In addition to styling the Tags with CSS, I also added a "disabled" class to all the “gift boxes” in the footer whose dates have not yet come. Ideally, these will be linked up to the big (tagged) gifts and will be controlled by JavaScript (jQuery or React – whichever I work out) to change the date as the countdown clock changes. (i.e. when the clock reads 00:00:01 second remaining for a day, then flips over to the next day, ideally, the "active" Gift would also change.)

Also, the "disabled" tag should prevent users from being able to click on any of those Gifts to view their days “in advance” (and scrolling to dates later than the present date should also be disallowed).

Begin Responsive Styles
Finally, I decided to work on Responsive styling a little bit since the computer I did most of this coding work on in the afternoon had a screen resolution of 1024x768px (and at that size the whole Codepen looked pretty ugly). The following are some of the considerations I need to make when making this site responsive:

  1. Gifts in the footer
    1. Reduce the font size (DONE)
    2. or make the footer scrollable,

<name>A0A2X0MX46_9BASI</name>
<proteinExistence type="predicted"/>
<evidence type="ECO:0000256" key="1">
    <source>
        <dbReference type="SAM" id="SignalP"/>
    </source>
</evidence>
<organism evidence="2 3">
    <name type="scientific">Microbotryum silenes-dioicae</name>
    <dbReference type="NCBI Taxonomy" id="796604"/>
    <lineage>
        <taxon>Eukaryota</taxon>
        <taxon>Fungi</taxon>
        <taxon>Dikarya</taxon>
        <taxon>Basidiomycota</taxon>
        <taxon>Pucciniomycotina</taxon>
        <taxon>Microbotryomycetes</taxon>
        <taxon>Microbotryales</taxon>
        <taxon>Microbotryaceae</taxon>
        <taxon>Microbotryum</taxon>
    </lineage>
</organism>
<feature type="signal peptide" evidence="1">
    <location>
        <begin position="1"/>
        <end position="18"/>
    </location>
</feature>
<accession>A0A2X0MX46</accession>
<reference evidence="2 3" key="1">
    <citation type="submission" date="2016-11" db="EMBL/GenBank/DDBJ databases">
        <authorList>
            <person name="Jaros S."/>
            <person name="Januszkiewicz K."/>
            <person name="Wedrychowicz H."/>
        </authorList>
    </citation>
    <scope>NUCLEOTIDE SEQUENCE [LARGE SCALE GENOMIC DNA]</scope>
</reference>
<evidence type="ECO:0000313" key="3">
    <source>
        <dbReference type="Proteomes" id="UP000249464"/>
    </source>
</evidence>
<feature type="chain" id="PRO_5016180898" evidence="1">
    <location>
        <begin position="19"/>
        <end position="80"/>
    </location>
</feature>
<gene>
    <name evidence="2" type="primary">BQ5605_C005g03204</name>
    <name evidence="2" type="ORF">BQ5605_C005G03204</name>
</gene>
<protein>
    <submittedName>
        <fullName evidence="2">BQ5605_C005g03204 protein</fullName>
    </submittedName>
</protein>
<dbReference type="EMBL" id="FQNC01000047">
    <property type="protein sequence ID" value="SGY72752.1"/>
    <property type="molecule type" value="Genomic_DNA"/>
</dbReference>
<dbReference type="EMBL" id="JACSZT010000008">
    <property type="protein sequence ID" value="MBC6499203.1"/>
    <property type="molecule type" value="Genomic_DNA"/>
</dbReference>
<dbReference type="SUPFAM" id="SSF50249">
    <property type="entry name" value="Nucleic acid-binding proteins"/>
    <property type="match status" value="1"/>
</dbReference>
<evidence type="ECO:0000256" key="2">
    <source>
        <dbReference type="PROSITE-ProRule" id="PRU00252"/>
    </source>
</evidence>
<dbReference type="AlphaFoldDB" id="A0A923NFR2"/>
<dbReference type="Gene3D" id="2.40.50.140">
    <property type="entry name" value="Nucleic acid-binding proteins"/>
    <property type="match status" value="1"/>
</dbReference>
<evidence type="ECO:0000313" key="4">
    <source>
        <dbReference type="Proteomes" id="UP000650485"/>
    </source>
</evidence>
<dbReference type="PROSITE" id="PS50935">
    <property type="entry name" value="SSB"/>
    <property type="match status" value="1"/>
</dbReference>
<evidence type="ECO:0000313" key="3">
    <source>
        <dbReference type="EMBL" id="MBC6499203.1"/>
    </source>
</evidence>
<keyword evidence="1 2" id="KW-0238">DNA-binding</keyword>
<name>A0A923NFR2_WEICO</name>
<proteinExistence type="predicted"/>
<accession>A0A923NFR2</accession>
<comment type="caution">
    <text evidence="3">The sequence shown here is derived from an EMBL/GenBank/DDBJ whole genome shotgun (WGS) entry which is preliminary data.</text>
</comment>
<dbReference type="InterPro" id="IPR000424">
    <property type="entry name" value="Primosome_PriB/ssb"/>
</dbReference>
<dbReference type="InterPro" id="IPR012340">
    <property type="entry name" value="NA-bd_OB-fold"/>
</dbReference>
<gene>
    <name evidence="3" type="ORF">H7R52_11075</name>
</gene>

3. or only display only the a few gifts (like some WordPress paging menus with [Prev] ... [12] [13] [14] ... [Next] buttons)
  2. Big gifts
    1. Reduce the size on smaller screens
    2. or scale them smaller
    3. and/or remove/reposition the Tag
  3. Countdown clock
    1. Reduce the size
    2. or stack it vertically to the left or right of the gift
    3. or divide it in two and stack half vertically to the left, half to the right
    4. or remove much of the styling (including the background circles) and turn it into a kind of smaller “digital clock” (as opposed to analog)
  4. Header and top menu
    1. Reduce font size and height (DONE)
    2. Also use a “hamburger” style menu button at very small sizes
  5. React-loading Blog Posts
    1. Still need to figure out how I want these styled initially anyway (title only, title and excerpt, or what) – after that we can figure out responsive styling

Work Completed (to date)

  • December 12, 2016
    • Storybook on Windows (FAIL)
    • Continue styling <Tag> Components
    • Begin responsive styles
  • December 11, 2016
    • Begin separating out CSS per Component
    • Attempt to load in static files & Sass
    • Begin coding a Tag for the Gifts
  • December 10, 2016
    • Finish videos
    • Get all React Components working in Storybook
    • Begin creating a Christmas Scene
  • December 9, 2016
    • Learn and use Create-React-App